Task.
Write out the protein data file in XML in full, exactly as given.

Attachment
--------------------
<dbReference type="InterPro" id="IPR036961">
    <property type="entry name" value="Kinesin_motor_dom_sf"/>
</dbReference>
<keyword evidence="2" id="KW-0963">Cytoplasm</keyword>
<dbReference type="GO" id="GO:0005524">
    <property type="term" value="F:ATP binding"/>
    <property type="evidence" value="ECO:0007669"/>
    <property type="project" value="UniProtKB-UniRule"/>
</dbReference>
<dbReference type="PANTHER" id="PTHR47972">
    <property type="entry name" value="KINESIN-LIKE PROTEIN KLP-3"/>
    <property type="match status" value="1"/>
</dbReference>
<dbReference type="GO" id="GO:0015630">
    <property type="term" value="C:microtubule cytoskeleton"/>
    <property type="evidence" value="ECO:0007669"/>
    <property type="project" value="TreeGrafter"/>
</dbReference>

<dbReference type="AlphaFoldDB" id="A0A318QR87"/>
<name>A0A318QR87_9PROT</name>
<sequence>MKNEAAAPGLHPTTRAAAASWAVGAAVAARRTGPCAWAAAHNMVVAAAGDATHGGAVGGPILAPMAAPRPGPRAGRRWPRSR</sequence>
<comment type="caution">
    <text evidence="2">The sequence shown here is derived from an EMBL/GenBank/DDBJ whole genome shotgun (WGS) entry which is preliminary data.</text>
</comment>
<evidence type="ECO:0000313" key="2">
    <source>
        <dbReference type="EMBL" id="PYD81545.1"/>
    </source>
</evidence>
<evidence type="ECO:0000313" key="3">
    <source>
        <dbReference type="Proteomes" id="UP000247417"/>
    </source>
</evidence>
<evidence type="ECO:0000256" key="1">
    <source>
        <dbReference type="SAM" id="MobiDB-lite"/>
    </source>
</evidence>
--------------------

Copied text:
<dbReference type="InterPro" id="IPR036961">
    <property type="entry name" value="Kinesin_motor_dom_sf"/>
</dbReference>
<keyword evidence="2" id="KW-0963">Cytoplasm</keyword>
<dbReference type="GO" id="GO:0005524">
    <property type="term" value="F:ATP binding"/>
    <property type="evidence" value="ECO:0007669"/>
    <property type="project" value="UniProtKB-UniRule"/>
</dbReference>
<dbReference type="PANTHER" id="PTHR47972">
    <property type="entry name" value="KINESIN-LIKE PROTEIN KLP-3"/>
    <property type="match status" value="1"/>
</dbReference>
<dbReference type="GO" id="GO:0015630">
    <property type="term" value="C:microtubule cytoskeleton"/>
    <property type="evidence" value="ECO:0007669"/>
    <property type="project" value="TreeGrafter"/>
</dbReference>

<dbReference type="AlphaFoldDB" id="A0A318QR87"/>
<name>A0A318QR87_9PROT</name>
<sequence>MKNEAAAPGLHPTTRAAAASWAVGAAVAARRTGPCAWAAAHNMVVAAAGDATHGGAVGGPILAPMAAPRPGPRAGRRWPRSR</sequence>
<comment type="caution">
    <text evidence="2">The sequence shown here is derived from an EMBL/GenBank/DDBJ whole genome shotgun (WGS) entry which is preliminary data.</text>
</comment>
<evidence type="ECO:0000313" key="2">
    <source>
        <dbReference type="EMBL" id="PYD81545.1"/>
    </source>
</evidence>
<evidence type="ECO:0000313" key="3">
    <source>
        <dbReference type="Proteomes" id="UP000247417"/>
    </source>
</evidence>
<evidence type="ECO:0000256" key="1">
    <source>
        <dbReference type="SAM" id="MobiDB-lite"/>
    </source>
</evidence>